Next time you find yourself in an aquarium, pay attention to the fish's fins. The middle fins in particular show a mesmerising variety in number, shape and position on the fish's body. But what is the purpose of such a variation? David Matthews and George Lauder of Harvard University aimed to address this question by investigating the interactions between the middle and tail fins and their effect on a fish's movement. Biologists and engineers have previously attempted to navigate these tough waters, so what new angle did the pair introduce?
Matthews and Lauder used a simplified fish-like robotic model: a thin plastic foil mimicking the proportions and form of a fish (a fish body, a tail fin and two middle fins symmetrically arranged on either side of the body) connected to a robotic flapping device introducing a sideways movement with the help of motors. This model was a step closer to real fish than previous mechanical models, in which just the forces produced by the fins were investigated. On top of that, they decided not to control every aspect of the fish's movement, which would overcomplicate the robot-fish, but measure them instead. They attached a force-sensing rod to the front of the foil, where the fish's head would be, and changed the number of flapping cycles the body experienced per second to propel itself forward. Using this setup, they could quantify the foil's energy and movement such as its speed and the maximum amount each model fin flaps respectively, all together determining the swimming performance of this model fish.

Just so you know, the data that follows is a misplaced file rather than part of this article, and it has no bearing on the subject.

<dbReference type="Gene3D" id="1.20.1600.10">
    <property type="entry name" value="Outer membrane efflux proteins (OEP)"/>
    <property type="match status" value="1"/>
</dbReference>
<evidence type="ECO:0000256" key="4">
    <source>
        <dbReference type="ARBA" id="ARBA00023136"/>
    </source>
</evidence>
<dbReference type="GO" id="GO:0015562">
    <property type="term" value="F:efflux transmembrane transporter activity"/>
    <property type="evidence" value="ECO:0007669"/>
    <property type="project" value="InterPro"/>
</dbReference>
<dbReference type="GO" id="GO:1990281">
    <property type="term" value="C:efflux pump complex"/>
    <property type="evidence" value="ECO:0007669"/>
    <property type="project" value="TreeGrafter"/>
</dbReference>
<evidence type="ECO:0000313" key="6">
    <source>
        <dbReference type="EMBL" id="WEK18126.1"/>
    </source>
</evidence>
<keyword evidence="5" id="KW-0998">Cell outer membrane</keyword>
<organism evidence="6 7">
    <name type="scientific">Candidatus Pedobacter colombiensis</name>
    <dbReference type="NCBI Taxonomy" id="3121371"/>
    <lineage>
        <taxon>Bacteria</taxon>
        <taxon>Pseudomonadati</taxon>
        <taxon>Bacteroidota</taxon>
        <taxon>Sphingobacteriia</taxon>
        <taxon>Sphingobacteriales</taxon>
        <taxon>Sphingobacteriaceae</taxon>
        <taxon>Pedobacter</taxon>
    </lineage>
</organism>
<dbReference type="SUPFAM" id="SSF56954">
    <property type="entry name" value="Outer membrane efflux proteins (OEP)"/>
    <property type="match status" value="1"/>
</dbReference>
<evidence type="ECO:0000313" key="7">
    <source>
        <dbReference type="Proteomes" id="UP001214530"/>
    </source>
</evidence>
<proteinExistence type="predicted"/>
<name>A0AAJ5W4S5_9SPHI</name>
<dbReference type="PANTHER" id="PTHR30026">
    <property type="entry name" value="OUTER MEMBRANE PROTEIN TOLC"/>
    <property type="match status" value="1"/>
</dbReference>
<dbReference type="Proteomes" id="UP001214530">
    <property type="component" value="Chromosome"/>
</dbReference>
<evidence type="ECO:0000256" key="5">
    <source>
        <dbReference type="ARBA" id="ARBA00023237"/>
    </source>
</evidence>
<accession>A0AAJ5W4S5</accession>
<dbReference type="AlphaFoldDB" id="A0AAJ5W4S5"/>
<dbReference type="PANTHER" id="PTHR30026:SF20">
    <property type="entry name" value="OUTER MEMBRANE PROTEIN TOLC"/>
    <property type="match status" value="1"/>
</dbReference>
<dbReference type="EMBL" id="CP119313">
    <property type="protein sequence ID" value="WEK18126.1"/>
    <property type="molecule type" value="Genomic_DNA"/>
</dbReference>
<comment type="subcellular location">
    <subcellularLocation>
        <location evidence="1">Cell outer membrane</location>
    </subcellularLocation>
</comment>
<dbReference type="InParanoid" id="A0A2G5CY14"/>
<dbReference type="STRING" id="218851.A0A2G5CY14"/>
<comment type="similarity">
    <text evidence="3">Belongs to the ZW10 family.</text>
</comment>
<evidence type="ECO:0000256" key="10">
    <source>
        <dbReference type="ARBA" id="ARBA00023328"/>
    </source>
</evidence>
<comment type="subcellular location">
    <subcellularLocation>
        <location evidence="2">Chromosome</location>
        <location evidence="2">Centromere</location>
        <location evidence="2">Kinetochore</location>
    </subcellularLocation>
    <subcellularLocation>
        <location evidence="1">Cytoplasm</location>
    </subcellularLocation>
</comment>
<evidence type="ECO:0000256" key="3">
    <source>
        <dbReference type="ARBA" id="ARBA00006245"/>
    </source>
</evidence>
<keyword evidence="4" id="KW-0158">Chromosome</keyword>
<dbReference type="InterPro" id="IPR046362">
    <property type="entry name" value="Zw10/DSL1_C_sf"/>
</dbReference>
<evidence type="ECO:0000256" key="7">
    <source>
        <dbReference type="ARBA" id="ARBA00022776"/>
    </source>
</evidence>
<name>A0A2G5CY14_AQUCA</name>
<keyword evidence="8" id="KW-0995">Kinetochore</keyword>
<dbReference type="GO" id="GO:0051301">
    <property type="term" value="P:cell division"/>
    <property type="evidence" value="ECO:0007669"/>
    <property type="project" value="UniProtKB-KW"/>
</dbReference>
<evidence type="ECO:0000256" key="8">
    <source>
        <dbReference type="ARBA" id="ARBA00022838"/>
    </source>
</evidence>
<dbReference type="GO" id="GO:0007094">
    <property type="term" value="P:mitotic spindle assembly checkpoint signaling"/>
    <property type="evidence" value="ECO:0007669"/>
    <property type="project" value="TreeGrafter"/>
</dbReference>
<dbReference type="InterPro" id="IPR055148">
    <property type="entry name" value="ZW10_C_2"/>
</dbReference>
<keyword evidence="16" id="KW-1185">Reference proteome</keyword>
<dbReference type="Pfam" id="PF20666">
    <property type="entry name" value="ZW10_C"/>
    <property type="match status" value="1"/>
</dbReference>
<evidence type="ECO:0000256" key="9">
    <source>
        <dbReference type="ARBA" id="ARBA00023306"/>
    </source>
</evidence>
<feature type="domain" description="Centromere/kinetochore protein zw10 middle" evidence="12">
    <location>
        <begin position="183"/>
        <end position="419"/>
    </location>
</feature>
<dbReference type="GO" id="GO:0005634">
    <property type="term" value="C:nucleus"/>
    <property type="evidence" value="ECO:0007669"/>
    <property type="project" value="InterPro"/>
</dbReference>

With the robot-fish at hand, the authors first asked how the position of the fish's middle fins and the timing of their flapping, i.e. whether they flap in unison with the tail fin or not, affect its movement. They performed experiments with four types of robot-fish: flexible or stiff, and with middle fins near or far from the tail. They then showed that the number of flapping cycles per second has the largest effect on the fish's swimming performance, which is consistent with live fish that flap their fins more often when they want to accelerate. The modelling also revealed that the stiffness of the foil didn't significantly change its movement while the location of the middle fins did. The far-fin foil was always the fastest, and when the middle fins were moving out of sync with the tail fin, it was also the most efficient. The team also observed that the out of sync flapping of the fins was beneficial for force production, which varied less over time, costing less energy for the fish.
To understand these results further, Matthews and Lauder used a visualisation technique to look at the water flow around the fins. They showed that having middle fins is helpful as their flapping results in a strong side-to-side flow at the front of the tail fin – irrespective of the fin position in flexible foils. In contrast, they found that for the stiffer foils, the one with the far middle fins resulted in a direct interaction of its flow with the front of the tail fin, amplifying the production of the propelling force. Thus, they were able to conclude that the patterns of flow amplification are consistent with their statistical model and can help explain why fin position and flapping timing affect force production. As a result, while we previously knew that flow from one fish's body can impact swimming performance in following individuals, we now also know that following fish can independently improve their performance using their secret weapon – middle fins.